There’s still concern that the 12 km-long area over which plane debris has been scattered hasn’t been adequately secured. Farmers are operating agricultural equipment in fields that could contain further evidence or even human remains. Serhiy Bochkovsky, the head of State Service of Emergencies Ukraine, said the separatists were preventing his team from doing their job.

“They took away our tents, the ones which were at our base camp,” Bochkovsky told a news conference. “We were allowed only our equipment and machinery and we were chased away at gunpoint.”

The Netherlands has officially taken charge of the investigation. “Now that … Ukraine has transferred legal responsibility to the Netherlands, we feel we’ll get more progress from the separatists,” Australian Foreign Minister Julie Bishop said in Kiev. With 38 passengers, Australians comprised the third-largest nationality on the flight after the Netherlands and Malaysia. Both the Netherlands and Australia are sending additional teams to help with the investigation in Ukraine.

TIME Australia

Whale Collisions Spark Calls for Ship Speed Limits in Australia

A humpback whale breaches the surface by propelling most of its body from the sea in Hervey  Bay
A humpback whale breaches the surface off the East Coast of Australia on Aug. 7, 2006 Russell Boyce—Reuters

Instances of gruesome whale collisions have prompted a conversation about whether to impose speed limits for ships along Australia's coast

Right now, some 20,000 humpback whales are enjoying the warm waters of Australia’s East Coast, where they migrate every year during Antarctica’s winter to feed, breed and calve. They are the product of a wildly successful conservation program launched in 1979 that brought the humpback from the brink of extinction following decades of industrial slaughter.

The species’ recovery has also given birth to a thriving whale-watching industry that generates some $300 million and attracts 1.6 million people per year. From the beaches of Sydney, where surfers rub shoulders with the 30-ton mammals, to Queensland’s Sunshine Coast, where a rare albino humpback called Migaloo was last seen, the whales are a symbol of Australia’s love for the ocean and how far it has come from the cruel, unsustainable ways of its past.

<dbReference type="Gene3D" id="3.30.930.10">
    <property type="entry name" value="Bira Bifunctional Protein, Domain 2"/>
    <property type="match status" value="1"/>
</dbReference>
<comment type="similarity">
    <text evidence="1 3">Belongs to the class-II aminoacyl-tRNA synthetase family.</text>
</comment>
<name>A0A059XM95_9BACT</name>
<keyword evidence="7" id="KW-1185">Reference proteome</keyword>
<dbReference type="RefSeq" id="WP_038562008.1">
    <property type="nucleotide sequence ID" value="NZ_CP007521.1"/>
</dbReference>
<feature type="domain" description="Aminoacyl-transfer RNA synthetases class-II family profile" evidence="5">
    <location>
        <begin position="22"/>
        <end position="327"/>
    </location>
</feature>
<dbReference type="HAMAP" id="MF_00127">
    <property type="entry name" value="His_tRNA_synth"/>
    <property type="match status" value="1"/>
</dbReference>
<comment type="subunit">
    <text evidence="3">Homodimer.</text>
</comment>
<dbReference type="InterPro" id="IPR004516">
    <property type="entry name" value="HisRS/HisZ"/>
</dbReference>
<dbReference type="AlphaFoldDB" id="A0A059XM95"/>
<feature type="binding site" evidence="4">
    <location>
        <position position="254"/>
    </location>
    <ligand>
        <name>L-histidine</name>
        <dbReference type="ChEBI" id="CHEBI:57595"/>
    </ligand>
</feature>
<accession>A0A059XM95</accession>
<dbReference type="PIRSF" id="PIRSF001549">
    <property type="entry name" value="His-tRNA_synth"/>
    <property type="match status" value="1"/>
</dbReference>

But the humpback’s stellar comeback has also led to increasingly frequent “whale strikes” — collisions with ships that cause gruesome propeller lacerations and even sever spines. It is part of a global phenomenon seen from such places as Sri Lanka, the Mediterranean and the U.S. Atlantic coast, where overlap between busy shipping lanes and whale habitats has left trails of mutilation.

In early May, a Norwegian cruise liner unknowingly dragged a dead sei whale, which had become caught on its bulbous bow, into the Hudson River. Three days later, another sei was found attached to a container ship docking near Philadelphia. In June, a humpback known as Max that had been visiting Alaska’s Glacier Bay for 39 years was found floating dead in the ocean with its jawbone nearly cut off. The discovery became the subject of a investigation by Alaskan wildlife officials to identify the ship that killed Max — a near impossible task given that most whale strikes by large ships go unreported or unnoticed. Cambridge-based International Whaling Commission, the world authority on the subject, has struggled to quantify the problem. It can’t provide any kind of accurate numbers but nevertheless holds that for some whale species and populations, strikes “may make the difference between extinction and survival.”

Whale strikes don’t currently pose a tangible risk to humpback populations in Australia. But a controversial government decision to expand a series of coal ports along the coast of the Great Barrier Reef — the humpback’s most important East Coast calving ground — is projected to massively increase sea traffic over the reef. And that will spell carnage for humpbacks, according to the International Fund for Animal Welfare (IFAW), which is calling for the introduction of 10-knot speed limits for large ships in two key humpback habitats near two of the largest ports.

“From our organization’s point of view, the killing of even one whale is an issue,” says IFAW campaign manager Sharon Livermore.“But from the evidence we do have of whales that have been found dead or stranded, we know the number of reported strikes represents a small number of the actual number being injured or killed.”

“Calls for speed limits are very much warranted,” adds Joshua Smith of the Murdoch University Cetacean Research Unit. “We know humpbacks are already in conflict with shipping, and if you do the maths with these new megaports, you can see the problem is going to get much worse. A national whale-strike strategy is a sound precautionary principle.”